Alabama Water Watch and the Wildlife and Freshwater Fisheries Division of Alabama’s Department of Conservation and Natural Resources (ADCNR) teamed up with the Alabama Cooperative Extension System for the Alabama’s Living Streams module of the new Alabama Master Naturalist (AMN) Program. Doyle Keasal, Alabama Master Naturalist Program Coordinator, organized the event.

The Alabama Master Naturalist Program has been developed to promote awareness, understanding, and respect of Alabama’s natural world among its citizens and visitors. The Program will strive to educate participants about our State’s natural resources while also helping to develop a statewide corps of well-informed volunteers providing education, outreach, and service dedicated to the beneficial management of natural resources and natural areas within their communities (taken from the AMN brochure, available at ).

Bill Deutsch discusses citizen role in watershed stewardship
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Presentations were given on the AU campus in the morning, followed by a field trip to Saugahatchee Creek in the afternoon. During the morning session, Doug Darr, ADCNR Aquatic Education Coordinator, gave an overview of the diversity of aquatic systems throughout Alabama, which contains the greatest diversity of aquatic creatures (fish, snails, mollusks) in the United States. Eric Reutebuch, AWW staffer, followed with a discussion on management of aquatic systems, and overview of threats to Alabama’s waters. Bill Deutsch, AWW Program Director concluded the morning with a discussion on understanding the role of citizens in watershed stewardship of Alabama’s streams, rivers, lakes and coastal waters.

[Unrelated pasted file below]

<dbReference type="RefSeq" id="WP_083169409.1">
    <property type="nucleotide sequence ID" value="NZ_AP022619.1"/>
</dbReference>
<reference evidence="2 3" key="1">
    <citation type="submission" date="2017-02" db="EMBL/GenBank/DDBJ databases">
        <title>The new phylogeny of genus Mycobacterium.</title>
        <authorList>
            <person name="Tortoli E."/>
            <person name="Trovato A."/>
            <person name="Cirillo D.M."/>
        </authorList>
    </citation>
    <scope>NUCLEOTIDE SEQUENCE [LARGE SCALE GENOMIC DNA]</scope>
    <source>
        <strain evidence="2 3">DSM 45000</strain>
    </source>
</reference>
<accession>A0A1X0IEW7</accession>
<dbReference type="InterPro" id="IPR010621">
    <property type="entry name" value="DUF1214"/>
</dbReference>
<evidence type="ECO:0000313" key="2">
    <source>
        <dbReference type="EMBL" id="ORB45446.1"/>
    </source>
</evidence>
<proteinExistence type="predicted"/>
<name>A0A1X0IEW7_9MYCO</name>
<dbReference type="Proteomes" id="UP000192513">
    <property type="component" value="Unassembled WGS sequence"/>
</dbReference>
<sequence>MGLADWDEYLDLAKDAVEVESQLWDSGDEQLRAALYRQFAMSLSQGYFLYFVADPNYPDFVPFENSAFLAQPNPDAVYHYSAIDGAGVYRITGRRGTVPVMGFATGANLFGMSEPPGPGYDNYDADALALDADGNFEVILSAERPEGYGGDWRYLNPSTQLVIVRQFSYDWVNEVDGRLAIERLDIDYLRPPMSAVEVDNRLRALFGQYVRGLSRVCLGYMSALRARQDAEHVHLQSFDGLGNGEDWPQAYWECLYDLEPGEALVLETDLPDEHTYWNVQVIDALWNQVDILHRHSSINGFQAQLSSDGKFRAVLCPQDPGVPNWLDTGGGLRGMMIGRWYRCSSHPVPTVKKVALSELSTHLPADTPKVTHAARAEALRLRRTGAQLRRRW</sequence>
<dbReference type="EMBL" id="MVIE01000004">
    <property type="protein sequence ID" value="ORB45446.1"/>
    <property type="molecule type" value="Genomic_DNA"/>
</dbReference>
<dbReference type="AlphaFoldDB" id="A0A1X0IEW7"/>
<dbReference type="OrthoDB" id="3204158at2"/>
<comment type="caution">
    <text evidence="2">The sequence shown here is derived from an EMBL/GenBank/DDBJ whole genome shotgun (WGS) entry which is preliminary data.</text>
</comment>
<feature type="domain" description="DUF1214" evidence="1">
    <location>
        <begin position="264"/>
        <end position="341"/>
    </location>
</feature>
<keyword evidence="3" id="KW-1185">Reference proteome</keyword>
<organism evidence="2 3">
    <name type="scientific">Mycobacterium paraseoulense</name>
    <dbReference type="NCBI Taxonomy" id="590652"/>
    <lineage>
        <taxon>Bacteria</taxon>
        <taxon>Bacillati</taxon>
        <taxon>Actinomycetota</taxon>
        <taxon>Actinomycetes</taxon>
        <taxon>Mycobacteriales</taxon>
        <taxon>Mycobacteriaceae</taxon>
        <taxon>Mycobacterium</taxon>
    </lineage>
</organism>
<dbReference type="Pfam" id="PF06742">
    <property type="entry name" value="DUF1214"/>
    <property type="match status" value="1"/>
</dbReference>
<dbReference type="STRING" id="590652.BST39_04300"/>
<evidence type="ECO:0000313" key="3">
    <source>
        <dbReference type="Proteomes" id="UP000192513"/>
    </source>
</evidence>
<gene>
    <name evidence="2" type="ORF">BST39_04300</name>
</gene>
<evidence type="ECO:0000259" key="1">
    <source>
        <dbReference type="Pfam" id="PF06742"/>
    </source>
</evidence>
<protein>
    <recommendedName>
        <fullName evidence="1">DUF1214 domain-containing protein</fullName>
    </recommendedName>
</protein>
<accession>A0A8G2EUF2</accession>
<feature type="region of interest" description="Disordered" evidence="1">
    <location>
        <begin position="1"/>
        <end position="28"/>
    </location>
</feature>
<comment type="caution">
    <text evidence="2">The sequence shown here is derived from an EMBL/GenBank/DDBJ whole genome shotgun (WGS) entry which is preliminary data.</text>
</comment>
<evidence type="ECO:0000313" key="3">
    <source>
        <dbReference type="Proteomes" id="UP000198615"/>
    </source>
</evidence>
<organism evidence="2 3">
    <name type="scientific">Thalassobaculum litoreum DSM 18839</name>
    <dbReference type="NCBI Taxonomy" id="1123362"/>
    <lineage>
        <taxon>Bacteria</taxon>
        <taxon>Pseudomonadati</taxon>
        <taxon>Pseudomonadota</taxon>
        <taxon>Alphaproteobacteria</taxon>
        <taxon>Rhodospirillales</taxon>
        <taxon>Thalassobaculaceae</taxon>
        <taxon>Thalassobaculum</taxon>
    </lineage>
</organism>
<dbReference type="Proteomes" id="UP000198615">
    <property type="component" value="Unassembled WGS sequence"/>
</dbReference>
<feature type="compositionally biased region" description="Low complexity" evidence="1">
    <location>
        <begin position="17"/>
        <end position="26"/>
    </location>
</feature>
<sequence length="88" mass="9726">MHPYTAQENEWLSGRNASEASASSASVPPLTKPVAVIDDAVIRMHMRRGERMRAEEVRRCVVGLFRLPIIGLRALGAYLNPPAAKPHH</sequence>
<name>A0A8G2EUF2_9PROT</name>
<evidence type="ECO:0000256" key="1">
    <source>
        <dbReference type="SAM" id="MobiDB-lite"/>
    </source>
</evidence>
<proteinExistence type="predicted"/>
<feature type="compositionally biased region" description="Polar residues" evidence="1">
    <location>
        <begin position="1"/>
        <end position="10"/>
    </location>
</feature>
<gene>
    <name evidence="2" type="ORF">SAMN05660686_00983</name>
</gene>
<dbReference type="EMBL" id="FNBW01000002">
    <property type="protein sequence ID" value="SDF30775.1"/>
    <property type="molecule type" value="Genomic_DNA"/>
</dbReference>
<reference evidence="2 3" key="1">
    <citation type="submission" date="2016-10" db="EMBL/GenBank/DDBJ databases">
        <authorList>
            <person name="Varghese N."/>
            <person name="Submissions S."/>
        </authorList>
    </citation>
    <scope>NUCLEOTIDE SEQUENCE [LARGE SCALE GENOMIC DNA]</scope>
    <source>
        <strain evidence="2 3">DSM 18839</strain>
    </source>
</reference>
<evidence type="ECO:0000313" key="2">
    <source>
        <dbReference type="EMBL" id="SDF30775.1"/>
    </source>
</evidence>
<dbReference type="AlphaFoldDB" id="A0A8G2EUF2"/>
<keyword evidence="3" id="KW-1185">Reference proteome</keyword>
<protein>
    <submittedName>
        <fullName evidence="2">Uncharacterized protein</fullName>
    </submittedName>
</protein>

The group traveled out to Saugahatchee Creek in the afternoon to get hands-on experience in sampling aquatic critters. Sergio Ruiz-Cordova gave a streamside overview of stream biomonitoring. He discussed how to sample the macroinvertebrate community (aquatic insects, snails, clams, crayfish), and then how to calculate an assessment of stream health from the sample. Participants proceeded to collect critters with nets and seines. A total of 15 different aquatic species from all three of the AWW groups were collected (Group 1 are sensitive to pollution, Group 3 are pollution-tolerant, and Group 2 are in between). This diverse community yielded an assessment rating of EXCELLENT for the Saugahatchee!

Doug completed the afternoon with a fish-seining exercise. With a couple of sweeps of the seine, the group was able to capture several fish species, including various stream shiners, sunfishes, and a catfish. Doug emphasized that collection of fish, crayfish, mussels and aquatic snails may require permits from the Alabama Wildlife and Freshwater Fisheries Division.

Twenty-two individuals from all over the state participated. Several expressed interest in getting involved in watershed stewardship and Alabama Water Watch.